Previously the Greens only joined a national coalition with the SPD, and the party suffers divisions between more ideological and pragmatic factions. Between 2009 and 2013 the FDP formed a coalition with the CDU/CSU, but achieved few of its objectives, disappointing its center‐right, pro‐business supporters. The FDP’s vote collapsed in 2013, and the party failed to make the five percent threshold necessary to return to the Bundestag. Members of the CDU/CSU who saw 400,000 supporters desert to the AfD last Sunday have similar concerns.
Yet complicating the formation of a new coalition is not the most significant consequence. While the CDU/CSU lost the most votes, the SDP, a traditional governing party born 150 years ago during the German Empire, won the allegiance of barely a fifth of voters, dropping by 5.2 percent. While European leaders hoped that the continent’s drift toward populism and extremism had ended with Macron’s victory in France, Germany’s latest poll shows continuing disintegration of the political center.
In fact, Macron’s victory reflected a political system that encourages majorities by holding run‐off elections. That disguises rather than eliminates support for the extremes. In Germany a system of proportional representation ensures such backing is translated into Bundestag members.
Four years ago roughly two‐thirds of voters chose one of the two major parties. They barely accounted for half this time. In former East Germany the AfD kicked the SPD into third place. In the state of Saxony the AfD won 27 percent. Some observers called the election the “revenge of the East.”
Overall, the biggest winner was the AfD, which took a million votes each from right and left. Newly formed before the last election—and running on a free market, Euroskeptic platform—the AfD won 4.7 percent, remaining outside of parliament. This time the party, which had been taken over by nationalists‐populists, gained 12.6 percent of the vote. The AfD was explicitly hostile to immigrants and Muslims. One of its campaign slogans was “Burkas? We like bikinis.” Although it is not fascist/Nazi, and drew a majority of its support from voters disappointed with the major parties, some of its leaders espouse ugly and unsavory views. A party to the right of the CDU/CSU has entered the Bundestag for the first time since World War II. The establishment no longer defines the rightward limit to German politics.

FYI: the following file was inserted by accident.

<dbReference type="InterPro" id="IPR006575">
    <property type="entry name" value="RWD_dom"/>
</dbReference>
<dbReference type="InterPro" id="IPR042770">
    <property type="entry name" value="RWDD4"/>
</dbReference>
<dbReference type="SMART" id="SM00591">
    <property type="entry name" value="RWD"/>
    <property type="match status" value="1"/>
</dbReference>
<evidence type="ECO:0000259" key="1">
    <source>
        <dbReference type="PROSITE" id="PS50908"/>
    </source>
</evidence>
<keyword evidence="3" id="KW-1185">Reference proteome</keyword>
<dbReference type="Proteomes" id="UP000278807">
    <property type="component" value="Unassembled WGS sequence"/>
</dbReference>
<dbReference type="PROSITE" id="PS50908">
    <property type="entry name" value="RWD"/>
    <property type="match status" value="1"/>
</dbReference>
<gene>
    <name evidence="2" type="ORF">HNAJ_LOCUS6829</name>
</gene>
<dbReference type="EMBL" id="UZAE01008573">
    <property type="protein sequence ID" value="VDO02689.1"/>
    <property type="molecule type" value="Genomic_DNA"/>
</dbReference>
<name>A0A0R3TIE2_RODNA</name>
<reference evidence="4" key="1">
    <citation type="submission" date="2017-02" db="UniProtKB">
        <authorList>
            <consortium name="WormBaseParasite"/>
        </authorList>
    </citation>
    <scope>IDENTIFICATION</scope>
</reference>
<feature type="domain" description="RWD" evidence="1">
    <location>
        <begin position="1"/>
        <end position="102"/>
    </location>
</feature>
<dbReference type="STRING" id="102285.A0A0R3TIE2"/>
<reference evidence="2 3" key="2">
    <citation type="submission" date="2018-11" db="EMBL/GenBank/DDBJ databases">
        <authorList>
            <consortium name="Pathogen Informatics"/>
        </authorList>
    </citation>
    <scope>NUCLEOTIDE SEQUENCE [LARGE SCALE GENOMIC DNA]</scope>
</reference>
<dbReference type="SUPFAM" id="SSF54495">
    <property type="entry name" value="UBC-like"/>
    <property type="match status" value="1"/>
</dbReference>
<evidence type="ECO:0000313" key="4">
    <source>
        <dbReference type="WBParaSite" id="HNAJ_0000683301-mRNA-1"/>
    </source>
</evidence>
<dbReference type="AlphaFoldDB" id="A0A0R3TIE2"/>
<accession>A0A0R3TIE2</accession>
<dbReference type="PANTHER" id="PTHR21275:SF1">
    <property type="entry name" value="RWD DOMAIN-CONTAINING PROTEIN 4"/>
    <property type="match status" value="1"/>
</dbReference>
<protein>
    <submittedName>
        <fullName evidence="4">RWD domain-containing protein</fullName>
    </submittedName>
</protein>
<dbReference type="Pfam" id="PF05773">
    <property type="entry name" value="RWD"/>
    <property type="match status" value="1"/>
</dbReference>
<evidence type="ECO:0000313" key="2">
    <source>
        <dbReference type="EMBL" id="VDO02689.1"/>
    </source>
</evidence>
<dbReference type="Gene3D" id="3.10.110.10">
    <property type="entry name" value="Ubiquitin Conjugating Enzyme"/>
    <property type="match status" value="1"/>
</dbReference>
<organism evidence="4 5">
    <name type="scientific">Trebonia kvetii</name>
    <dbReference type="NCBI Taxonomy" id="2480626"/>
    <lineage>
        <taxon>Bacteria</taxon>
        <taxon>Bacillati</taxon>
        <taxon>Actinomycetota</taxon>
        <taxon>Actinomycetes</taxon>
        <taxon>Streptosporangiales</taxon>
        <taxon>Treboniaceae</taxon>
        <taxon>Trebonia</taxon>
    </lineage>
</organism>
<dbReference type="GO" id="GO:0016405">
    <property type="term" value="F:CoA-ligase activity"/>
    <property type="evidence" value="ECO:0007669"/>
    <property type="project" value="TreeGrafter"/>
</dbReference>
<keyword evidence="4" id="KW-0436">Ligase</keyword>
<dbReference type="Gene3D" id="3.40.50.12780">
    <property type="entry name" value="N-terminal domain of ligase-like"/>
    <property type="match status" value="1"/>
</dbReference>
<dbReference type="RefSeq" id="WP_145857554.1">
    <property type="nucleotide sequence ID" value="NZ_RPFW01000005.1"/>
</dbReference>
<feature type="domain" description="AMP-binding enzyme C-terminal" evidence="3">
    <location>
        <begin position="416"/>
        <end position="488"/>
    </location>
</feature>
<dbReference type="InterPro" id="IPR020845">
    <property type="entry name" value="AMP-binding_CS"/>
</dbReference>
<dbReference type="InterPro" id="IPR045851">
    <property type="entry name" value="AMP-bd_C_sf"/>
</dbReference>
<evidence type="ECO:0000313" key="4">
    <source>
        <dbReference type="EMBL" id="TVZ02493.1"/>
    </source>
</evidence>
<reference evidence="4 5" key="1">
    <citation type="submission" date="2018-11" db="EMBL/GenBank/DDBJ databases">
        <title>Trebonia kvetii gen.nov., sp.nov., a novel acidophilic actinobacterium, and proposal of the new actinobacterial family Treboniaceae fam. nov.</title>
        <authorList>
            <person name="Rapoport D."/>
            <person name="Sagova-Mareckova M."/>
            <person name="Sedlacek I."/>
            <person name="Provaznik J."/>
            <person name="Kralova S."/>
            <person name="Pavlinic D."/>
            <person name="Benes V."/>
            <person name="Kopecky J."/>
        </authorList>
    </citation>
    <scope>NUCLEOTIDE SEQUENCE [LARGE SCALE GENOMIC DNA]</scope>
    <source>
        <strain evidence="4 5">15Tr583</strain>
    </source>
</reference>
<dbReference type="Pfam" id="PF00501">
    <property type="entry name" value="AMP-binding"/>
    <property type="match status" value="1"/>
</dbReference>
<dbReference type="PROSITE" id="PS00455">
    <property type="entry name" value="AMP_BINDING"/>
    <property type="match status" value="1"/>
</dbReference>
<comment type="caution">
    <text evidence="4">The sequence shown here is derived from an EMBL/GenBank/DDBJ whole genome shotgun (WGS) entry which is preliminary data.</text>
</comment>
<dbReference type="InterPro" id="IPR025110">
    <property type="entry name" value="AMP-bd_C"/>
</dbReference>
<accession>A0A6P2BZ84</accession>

Moreover, adding the AfD to Die Linke, which received 9.2 percent, more than a fifth of German voters backed extremist parties shunned by the others. The good news is that neither promotes totalitarianism nor advocates violence. Moreover, Germany today is radically different than when Nazis gained control. Nevertheless, the disintegrating center brings to mind the Weimar Republic’s final days, when an increasing number of voters went hard left and right. If a political breakdown can happen in what might be the most prosperous and stable country in Europe, it can happen anywhere.
Germany’s politics is about to become much more negative. Just how negative is uncertain. But the opening bell might have been rung when the FDP demanded to be seated away from the AfD, breaking parliamentary precedent. Much worse is likely from the AfD.
The one bit of good news from this election is the return of the FDP to Germany’s national political life. The Free Democrats are liberal in a European sense—more libertarian on the American political spectrum. The Free Democrats are the only German party with even a nominal commitment to individual liberty. Alas, in practice they do about as well as the Republicans in promoting limited, constitutional government—which means not much.
There is, of course, no reason to mourn the travails facing the establishment parties. Chancellor Merkel shamelessly stole the SPD’s party platform. She is little different from the average “socialist” from the Social Democrats. The rise of the AfD reflects the unwillingness of “respectable” politicians to challenge the status quo on almost any issue, irrespective of how flawed. Voters are desperate for an alternative, almost any alternative.
The danger is not so much the collapse of the almost meaningless mushy center, but the shift of votes to the extremes. The election of Donald Trump reflects similar trends. The result is not good, but reinstalling the once seemingly permanent ruling class would be even worse.
Germany’s election will have only a limited impact in the short‐term. Merkel will continue as chancellor and the German government will continue to occupy the political center. But unless the major parties back serious reform in areas of interest to German voters, the country’s political center will continue to collapse. People in Germany and other nations are not willing to forever do what traditional elites demand.